We head for Novoye Chaplino, where many of the residents are Siberian Yup’iks, close relatives of the Eskimos who live on St. Lawrence Island. The community, which lies nestled between the ocean and mountains, displays a housing blend of old and new. Blocks of modern, prefabricated bungalows sprawl between an abandoned concrete condo complex and an array of well-worn wooden hovels.
“They’re Canadian cottages,” says local resident Ludmila Makotrik. “In 2002, they built 60 houses and in 2003, 40 more.”
She invites us inside one. It has three small rooms plus a kitchen and enclosed front porch. Floors are linoleum covered with rugs. Walls are papered, magazine photos hang as artwork, and plants bask in window sunlight. Neat and tidy, the place feels comfortably middleclass.
A 16-mile road crosses the mountains to Provideniya, a seaport city established in the ‘30s. Serving as a Cold War center for military activities, it once boasted a population of over 10,000. Today, more than two-thirds of its residents have left, and much of the city lies in abandoned ruin. Junk heaps line the highway. Whole apartment buildings stand empty, every window broken. Both the brewery and bakery have gone out of business.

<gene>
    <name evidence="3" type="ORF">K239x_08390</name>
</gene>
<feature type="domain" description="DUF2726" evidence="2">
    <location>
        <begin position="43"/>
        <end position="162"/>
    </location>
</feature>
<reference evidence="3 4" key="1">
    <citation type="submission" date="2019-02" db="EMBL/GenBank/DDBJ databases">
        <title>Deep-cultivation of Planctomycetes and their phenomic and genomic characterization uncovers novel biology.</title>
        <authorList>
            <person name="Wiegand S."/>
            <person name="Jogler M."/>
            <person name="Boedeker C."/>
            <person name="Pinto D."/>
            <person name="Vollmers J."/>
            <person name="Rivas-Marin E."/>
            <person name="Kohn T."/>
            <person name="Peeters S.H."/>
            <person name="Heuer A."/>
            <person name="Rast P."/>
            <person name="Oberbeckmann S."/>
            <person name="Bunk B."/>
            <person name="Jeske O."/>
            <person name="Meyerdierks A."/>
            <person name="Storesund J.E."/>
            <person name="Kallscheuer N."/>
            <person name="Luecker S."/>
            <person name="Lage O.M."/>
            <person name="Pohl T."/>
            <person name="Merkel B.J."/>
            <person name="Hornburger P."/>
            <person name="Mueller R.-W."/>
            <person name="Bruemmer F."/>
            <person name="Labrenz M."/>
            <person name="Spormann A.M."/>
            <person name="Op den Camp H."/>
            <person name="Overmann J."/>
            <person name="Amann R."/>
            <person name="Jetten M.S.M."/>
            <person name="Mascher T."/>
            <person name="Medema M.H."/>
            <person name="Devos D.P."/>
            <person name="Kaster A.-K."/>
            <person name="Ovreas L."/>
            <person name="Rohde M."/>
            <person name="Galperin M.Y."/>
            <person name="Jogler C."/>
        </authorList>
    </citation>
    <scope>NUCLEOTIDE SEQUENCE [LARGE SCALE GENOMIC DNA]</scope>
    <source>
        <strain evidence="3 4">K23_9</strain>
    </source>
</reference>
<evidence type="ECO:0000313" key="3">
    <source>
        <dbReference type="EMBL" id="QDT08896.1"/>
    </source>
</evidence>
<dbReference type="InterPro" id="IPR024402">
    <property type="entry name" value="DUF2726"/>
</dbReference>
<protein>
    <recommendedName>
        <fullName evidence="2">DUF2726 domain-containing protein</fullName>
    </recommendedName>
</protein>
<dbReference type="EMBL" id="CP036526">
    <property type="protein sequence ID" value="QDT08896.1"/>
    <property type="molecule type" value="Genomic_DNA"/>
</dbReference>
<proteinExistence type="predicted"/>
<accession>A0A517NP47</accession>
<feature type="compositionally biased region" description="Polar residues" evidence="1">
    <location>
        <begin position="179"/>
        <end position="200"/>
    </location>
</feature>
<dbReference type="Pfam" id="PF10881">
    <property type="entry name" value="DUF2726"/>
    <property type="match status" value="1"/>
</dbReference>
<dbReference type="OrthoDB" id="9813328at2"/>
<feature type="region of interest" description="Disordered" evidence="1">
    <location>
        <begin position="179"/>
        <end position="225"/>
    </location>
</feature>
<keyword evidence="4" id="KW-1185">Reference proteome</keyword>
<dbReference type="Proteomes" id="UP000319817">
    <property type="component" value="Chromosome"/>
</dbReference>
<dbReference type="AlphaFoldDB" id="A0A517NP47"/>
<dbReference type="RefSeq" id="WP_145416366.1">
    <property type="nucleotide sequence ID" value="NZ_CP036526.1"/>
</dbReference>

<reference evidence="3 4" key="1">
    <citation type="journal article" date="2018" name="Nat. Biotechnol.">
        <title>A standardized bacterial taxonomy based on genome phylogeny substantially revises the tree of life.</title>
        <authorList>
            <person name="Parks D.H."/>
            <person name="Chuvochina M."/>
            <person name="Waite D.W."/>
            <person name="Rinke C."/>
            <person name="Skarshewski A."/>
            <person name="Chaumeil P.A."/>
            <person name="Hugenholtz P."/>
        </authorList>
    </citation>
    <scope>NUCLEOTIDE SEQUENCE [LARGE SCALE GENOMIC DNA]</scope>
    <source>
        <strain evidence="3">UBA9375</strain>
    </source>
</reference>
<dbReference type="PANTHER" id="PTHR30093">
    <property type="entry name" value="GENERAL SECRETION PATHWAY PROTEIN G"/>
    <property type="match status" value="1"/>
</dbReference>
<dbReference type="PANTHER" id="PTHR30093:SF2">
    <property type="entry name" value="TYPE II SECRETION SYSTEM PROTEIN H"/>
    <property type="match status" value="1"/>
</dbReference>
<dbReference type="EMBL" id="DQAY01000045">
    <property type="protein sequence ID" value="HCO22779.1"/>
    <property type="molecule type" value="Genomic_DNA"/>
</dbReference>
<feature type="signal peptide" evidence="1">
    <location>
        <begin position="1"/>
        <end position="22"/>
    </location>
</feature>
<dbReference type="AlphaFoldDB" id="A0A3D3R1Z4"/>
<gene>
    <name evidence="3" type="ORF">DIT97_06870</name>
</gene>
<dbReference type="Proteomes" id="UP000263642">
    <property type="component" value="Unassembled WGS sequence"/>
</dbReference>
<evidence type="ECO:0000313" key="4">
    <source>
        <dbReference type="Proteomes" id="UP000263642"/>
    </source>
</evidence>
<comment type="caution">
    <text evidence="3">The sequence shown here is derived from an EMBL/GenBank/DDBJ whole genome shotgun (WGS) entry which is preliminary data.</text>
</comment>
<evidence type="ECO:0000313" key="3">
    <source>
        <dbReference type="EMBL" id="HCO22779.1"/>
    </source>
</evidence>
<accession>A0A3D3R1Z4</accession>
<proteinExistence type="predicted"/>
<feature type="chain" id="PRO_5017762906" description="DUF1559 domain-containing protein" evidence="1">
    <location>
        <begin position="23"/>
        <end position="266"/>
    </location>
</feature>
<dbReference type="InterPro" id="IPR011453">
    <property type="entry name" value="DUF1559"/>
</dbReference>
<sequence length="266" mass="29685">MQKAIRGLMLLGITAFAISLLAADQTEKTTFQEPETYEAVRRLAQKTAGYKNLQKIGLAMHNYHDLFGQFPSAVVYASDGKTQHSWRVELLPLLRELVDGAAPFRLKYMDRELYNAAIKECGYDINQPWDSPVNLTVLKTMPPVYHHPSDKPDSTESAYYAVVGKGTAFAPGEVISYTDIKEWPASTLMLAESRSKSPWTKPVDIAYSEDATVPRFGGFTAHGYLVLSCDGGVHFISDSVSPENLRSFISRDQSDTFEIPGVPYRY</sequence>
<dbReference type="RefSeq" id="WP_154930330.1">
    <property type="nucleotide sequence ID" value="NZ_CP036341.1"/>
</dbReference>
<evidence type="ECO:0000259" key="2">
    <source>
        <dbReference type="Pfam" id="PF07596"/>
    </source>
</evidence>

“We don't grow food, vegetables or meat,” says Olga Trofimchuk. “Everything is brought on ships.”
The young Caucasian woman sings at the House of Culture, where we go for an afternoon performance of traditional Russian song and dance hosted by a tuxedoed master of ceremonies. In a beauty-from-bleakness transformation, the exquisitely costumed performance lifts us from Provideniya’s gutters to the pinnacles of Moscow culture. A Shrek-like heart of gold still beats in this ugly ogre of a town.
While most passengers ride buses back to the ship, I choose to walk. As I stroll toward the harbor, two school-age girls from the show approach.
“What is your name?” one of them asks in classroom English. I tell them mine and ask theirs.
“Inonia” answers one. “Natasha” responds the other. She smiles and holds out a handful of wrapped Russian candies.
“Here,” she says. “Thank you for coming.”
The cruise and the company that ran it are no longer around. The Voyage to the Bering Sea adventure disappeared when Cruise West decided they could better use the Spirit of Oceanus on longer voyages around the world. That may have proved to be their undoing. In September 2010, Cruise West went out of business.